Dane Morkov cleared to race in Berlin after coronavirus scare


BERLIN (Reuters) – Denmark’s Michael Morkov was finally cleared to compete at the track world championships on Saturday after being confined to his hotel room for 34 hours over fears of a coronavirus outbreak.

Morkov arrived in Berlin on Thursday from the UAE Tour where the last two stages were scrapped after two Italian team members were suspected of testing positive for the virus.

The entire peloton, including four-time Tour de France champion Chris Froome and many of the world’s top riders, were put isolated in their hotel for tests, but UAE Tour organizers said on Saturday that 167 tests had come back negative

Morkov had been waiting on the results of those tests before being allowed to cease self-isolation.

He is due to ride in Sunday’s madison.

Cycling’s governing body the UCI issued a statement saying it was satisfied that Morkov was not a risk.

“The person who has been in the United Arab Emirates for the past few days and who is currently in Berlin, has been subject to preventive quota measures, despite the absence of any clinical sign suggesting Covid-19,” it said.

“The rider present in Berlin is currently in excellent health, with no suspicious clinical signs, and we are also guaranteed that he has not contacted the two members of the management of a team participating in the UAE Tour, originally suspected of coronavirus.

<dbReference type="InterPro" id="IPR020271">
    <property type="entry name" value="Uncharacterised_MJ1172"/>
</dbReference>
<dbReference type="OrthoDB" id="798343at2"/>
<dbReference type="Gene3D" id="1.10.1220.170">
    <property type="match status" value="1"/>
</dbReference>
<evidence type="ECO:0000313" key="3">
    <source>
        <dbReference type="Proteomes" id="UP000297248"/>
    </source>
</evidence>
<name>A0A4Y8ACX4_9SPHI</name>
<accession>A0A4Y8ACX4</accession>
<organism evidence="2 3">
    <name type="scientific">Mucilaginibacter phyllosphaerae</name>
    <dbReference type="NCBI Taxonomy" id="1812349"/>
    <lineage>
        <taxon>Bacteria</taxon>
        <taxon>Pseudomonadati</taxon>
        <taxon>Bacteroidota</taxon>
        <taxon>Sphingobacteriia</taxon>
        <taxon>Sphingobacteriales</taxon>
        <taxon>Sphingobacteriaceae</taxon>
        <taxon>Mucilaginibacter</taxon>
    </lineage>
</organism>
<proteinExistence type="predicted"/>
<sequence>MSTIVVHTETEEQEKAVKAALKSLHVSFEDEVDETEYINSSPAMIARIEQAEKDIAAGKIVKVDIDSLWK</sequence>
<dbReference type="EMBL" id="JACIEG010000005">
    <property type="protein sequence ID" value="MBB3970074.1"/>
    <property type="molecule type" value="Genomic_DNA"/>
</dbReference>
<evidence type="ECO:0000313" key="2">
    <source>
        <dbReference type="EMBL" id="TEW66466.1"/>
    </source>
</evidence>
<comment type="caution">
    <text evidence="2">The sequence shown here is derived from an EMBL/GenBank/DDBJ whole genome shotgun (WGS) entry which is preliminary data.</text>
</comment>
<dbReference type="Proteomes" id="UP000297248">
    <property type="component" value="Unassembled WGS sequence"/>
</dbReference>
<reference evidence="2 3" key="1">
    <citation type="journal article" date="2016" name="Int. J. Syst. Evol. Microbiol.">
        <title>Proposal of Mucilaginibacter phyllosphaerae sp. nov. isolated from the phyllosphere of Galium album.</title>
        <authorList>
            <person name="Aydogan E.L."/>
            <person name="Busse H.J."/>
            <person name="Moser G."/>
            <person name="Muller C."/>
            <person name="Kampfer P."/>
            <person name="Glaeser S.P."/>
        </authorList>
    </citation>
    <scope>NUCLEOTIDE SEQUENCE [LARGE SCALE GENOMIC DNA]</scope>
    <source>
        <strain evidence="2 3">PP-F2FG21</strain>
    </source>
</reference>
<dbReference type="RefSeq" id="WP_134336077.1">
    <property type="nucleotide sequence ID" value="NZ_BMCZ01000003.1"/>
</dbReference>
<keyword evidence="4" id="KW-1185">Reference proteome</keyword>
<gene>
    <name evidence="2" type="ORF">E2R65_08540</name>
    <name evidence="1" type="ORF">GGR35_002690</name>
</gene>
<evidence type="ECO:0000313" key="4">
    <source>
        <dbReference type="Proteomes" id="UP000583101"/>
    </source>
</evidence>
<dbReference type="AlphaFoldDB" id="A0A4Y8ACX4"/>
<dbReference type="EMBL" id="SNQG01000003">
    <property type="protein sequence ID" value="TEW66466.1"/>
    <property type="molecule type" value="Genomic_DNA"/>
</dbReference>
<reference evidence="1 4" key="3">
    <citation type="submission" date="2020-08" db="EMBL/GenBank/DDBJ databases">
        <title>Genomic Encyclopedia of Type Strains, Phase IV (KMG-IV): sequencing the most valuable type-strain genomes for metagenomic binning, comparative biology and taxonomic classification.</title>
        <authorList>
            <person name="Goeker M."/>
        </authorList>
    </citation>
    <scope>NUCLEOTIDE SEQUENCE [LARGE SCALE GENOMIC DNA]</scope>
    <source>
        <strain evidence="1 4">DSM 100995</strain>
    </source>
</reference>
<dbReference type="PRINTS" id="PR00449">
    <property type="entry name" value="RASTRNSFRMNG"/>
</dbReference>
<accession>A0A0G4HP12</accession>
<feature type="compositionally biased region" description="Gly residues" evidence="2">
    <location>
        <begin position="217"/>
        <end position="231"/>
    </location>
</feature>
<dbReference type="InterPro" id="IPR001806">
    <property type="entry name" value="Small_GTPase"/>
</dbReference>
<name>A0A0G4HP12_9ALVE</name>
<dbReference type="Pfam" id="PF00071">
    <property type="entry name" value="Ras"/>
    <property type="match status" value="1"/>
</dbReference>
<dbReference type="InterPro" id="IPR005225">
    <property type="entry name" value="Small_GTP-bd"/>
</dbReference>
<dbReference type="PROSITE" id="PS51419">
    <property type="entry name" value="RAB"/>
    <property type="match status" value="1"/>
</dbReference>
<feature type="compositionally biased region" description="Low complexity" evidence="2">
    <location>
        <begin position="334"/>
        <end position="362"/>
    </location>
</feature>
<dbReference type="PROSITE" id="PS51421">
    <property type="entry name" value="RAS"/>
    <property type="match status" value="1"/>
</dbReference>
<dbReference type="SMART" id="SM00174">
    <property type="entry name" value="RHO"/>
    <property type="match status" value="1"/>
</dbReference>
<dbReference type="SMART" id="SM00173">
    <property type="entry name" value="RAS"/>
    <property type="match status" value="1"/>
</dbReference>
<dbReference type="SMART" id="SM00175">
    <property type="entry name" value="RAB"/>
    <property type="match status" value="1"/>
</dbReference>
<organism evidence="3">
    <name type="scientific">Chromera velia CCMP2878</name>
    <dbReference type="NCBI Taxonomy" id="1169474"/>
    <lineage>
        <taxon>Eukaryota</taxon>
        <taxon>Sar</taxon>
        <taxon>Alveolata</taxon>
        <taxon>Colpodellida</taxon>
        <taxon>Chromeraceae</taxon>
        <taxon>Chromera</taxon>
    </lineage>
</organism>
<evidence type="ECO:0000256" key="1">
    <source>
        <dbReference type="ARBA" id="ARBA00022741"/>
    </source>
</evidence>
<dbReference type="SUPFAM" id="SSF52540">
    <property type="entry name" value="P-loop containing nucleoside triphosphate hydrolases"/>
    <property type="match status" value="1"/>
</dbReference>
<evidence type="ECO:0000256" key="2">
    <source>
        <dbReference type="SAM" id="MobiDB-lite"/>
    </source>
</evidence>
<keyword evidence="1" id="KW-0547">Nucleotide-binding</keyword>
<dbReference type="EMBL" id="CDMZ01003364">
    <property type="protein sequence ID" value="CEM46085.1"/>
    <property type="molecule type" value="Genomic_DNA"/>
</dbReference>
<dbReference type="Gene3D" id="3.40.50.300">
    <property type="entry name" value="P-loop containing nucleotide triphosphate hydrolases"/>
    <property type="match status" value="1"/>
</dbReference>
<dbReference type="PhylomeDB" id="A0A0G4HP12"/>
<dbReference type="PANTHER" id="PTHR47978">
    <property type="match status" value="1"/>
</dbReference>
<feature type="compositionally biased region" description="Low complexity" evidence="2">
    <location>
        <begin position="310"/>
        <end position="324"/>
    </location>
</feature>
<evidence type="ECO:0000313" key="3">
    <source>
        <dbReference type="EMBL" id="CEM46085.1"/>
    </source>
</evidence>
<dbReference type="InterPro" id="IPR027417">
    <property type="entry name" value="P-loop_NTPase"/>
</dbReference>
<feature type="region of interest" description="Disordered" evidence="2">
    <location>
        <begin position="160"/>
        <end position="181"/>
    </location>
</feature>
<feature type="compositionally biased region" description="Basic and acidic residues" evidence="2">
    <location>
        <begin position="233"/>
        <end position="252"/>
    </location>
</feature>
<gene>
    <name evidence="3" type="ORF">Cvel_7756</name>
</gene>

“Based on these elements, the UCI and the Organising Committee have judged that the person who has been the subject of prophylactic measures is not at risk. He is therefore free in his movements and activities, including within the velodrome.”

Denmark’s national champion Morkov has been training alone on rollers and said he was looking forward to racing.

“I feel really good, I don’t believe it will affect my race tomorrow, only in a positive way maybe because I’m more motivated for a good race than I was before,” he said.

“I think the UCI handled it really well, they took their precautions, they have been waiting for results from Abu Dhabi.”

He admitted he had been concerned that he could have spread coronavirus to his team, having celebrated with the team pursuit champions on Thursday, before news broke of the lockdown in UAE.

“Yes absolutely, that was my first thought when I heard,” he said. “I went to the velodrome watching the guys break the world record in the team pursuit, there were no coronavirus rumors.

“Then I’m coming back to the hotel and we hear this rumor. I realized that I could be a potential carrier of the virus and obviously I was thinking about us hugging a hundred times over there. I was feeling really guilty that I might have brought this virus to other people and team mates.

Reporting by Martyn Herman; Editing by Alexander Smith